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Connecticut Technology Council Announces Finalists for Sixth Annual Women of Innovation Awards Progr

Women leaders in technology, science and engineering to be honored during January 20 awards dinner

The Connecticut Technology Council (CTC)’s Women of Innovation planning committee today announced the finalists for the sixth annual Women of Innovation awards program. This program recognizes women – those in the workforce and students – across Connecticut who are innovators, role models and leaders in their technology professions or fields of study.

The winner in each of the eight awards categories will be announced during the 2010 Women of Innovation Awards Dinner at the Aqua Turf Club in Southington on January 20.

“This year’s 2010 finalists represent another outstanding class of women innovators and leaders,” said Beth Alquist, chair of the planning committee for the Women of Innovation awards program. “They are outstanding professionals who serve as role models to their peers and women interested in pursuing challenging technology careers. These women also bring exceptional quantitative and management skills to their technical and science professions.”

This year’s list of 59 finalists includes researchers, educators, managers and entrepreneurs/business owners who work in biotech, pharmaceuticals, software, computer hardware, nanotech, advanced materials, medical devices and IT.

High school, undergraduate and graduate students who have demonstrated extraordinary and unique achievements in their technology studies are also among the finalists. The winner in the Youth Innovation and Leadership category will receive a scholarship from the Connecticut Technology Council.

The 2010 Women of Innovation awards finalists are, by category:

Academic Innovation and Leadership

  1. Laurel Appel, adjunct associate professor of biology, Wesleyan University, Middletown

  2. Sarah Berke, director, CURE Bioscience Explorations, New Haven

  3. Carmen Cid, dean of the School of Arts and Sciences, Eastern Connecticut State University, Willimantic

  4. Michele Dischino, assistant professor, Central Connecticut State University, New Britain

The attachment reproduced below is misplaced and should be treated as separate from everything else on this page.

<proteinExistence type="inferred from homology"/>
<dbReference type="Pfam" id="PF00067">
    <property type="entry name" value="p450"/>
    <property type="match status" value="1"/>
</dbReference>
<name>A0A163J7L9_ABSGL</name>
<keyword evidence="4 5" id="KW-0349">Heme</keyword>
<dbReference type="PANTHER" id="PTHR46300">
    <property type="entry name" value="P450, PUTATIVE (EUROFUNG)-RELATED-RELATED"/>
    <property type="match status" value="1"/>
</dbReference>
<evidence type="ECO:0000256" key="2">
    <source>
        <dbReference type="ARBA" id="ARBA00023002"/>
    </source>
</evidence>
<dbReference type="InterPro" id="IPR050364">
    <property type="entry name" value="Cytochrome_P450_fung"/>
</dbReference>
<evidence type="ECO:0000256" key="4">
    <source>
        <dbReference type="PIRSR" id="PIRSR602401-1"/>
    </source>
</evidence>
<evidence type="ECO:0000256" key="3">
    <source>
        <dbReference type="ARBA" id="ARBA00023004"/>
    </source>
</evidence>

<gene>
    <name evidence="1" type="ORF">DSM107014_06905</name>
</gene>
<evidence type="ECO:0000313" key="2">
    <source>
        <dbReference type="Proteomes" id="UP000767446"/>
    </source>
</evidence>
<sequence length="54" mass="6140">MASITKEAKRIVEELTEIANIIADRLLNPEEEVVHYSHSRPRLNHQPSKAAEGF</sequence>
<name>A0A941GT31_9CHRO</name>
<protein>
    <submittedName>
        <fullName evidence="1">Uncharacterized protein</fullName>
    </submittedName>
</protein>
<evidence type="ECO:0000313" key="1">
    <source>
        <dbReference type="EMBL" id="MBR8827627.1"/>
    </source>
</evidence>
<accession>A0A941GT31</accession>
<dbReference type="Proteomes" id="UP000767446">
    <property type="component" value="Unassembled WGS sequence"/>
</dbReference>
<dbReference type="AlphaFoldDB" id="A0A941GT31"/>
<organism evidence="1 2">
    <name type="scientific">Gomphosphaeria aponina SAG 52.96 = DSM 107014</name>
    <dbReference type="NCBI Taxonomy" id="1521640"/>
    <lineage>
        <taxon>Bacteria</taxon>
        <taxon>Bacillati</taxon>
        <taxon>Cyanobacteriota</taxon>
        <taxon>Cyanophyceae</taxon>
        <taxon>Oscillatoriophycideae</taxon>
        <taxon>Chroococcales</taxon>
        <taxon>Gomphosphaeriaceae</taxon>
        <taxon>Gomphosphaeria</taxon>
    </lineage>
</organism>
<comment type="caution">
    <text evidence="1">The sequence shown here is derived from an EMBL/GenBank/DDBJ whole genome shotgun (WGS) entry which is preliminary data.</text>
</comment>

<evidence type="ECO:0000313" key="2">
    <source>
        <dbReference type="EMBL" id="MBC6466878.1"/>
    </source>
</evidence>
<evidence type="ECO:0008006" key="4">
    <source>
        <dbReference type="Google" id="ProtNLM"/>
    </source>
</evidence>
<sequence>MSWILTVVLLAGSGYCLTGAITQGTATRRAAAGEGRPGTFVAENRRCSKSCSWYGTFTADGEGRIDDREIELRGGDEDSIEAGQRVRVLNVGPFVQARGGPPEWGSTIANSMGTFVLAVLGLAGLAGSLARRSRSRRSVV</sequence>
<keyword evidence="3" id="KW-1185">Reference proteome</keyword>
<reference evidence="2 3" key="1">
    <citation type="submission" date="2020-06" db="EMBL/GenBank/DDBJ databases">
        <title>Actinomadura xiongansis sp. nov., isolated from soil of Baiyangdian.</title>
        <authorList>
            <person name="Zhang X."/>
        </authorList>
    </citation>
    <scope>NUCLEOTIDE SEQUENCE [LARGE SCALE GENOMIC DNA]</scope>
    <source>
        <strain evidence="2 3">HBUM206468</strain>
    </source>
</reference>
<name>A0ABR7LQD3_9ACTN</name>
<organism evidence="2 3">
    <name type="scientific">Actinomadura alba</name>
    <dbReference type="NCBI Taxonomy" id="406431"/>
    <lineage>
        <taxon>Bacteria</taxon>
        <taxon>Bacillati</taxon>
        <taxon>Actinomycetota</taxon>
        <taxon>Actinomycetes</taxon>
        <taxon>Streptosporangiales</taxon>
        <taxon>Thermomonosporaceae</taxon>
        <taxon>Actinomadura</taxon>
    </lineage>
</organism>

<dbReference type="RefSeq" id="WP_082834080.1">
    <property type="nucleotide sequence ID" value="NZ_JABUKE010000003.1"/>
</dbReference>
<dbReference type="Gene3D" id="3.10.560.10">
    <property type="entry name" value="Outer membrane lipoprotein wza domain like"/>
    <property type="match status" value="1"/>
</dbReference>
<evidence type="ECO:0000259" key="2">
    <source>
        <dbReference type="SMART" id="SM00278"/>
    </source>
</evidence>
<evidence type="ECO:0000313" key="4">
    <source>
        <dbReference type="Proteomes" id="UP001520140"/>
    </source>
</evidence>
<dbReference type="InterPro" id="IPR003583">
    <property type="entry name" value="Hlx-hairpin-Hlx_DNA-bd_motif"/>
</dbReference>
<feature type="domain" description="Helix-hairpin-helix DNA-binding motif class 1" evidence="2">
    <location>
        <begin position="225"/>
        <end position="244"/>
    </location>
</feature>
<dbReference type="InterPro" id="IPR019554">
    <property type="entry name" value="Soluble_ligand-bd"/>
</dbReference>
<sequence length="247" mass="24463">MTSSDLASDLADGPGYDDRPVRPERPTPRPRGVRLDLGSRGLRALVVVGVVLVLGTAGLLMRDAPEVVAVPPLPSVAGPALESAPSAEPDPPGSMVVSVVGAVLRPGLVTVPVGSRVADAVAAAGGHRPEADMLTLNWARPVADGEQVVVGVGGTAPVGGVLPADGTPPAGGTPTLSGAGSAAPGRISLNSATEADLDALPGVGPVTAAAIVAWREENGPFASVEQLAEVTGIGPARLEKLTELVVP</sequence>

5. Marja Hurley, professor of medicine, University of Connecticut Health Center, Farmington

  6. Honora Kenney, president, Connecticut Invention Convention, Hartford

  7. Linda Strausbaugh, professor, University of Connecticut, Storrs

Collegian Innovation and Leadership

  1. Nupur Garg, medical student, Yale University School of Medicine, New Haven

  2. Jamie Maciaszek, graduate assistant, University of Connecticut, Storrs

  3. Eliza McNitt, college student, NYU Tisch School, Greenwich

  4. Vanessa Rubano, graduate student, Columbia University, Ridgefield

  5. Emily Tao, college student, chemical, materials and bio-molecular engineering department, University of Connecticut, Storrs

  6. Claire Weiss, doctoral student, materials science & engineering, University of Connecticut, Storrs

Community Innovation and Leadership

  1. Belinda Monat, vice president, project management, Computer Sciences Corporation, East Hartford

  2. Noreen Randazzo, assistant vice president, IT, The Hartford, Southington

  3. Seema Winsor, principal engineer, Pitney Bowes, Stamford

Entrepreneurial Innovation and Leadership

  1. Phoebe Browning, CFO,, New Haven

  2. Kelly Conners, president, KC Healthcare Communications LLC, Norwalk

  3. Heidi Douglas, founder, Nuventis LLC

  4. Mary Gawlicki, president, Corporate Translations, Inc., East Hartford

  5. Liddy Karter, managing director, Karter Capital Advisors, Old Lyme

  6. Glennis Orloff, president & CEO, Samara Innovations, LLC, New Haven

  7. Teresa Piliouras, president, Albright Associates, Inc., Weston

  8. Kathryn Smith, COO, Synaptic Dynamics, Storrs

  9. Eleanor Tandler, independent consultant, University of Connecticut Research and Development Corp., Farmington

Large Business Innovation and Leadership

  1. Karen Alsante, research fellow, Pfizer, Groton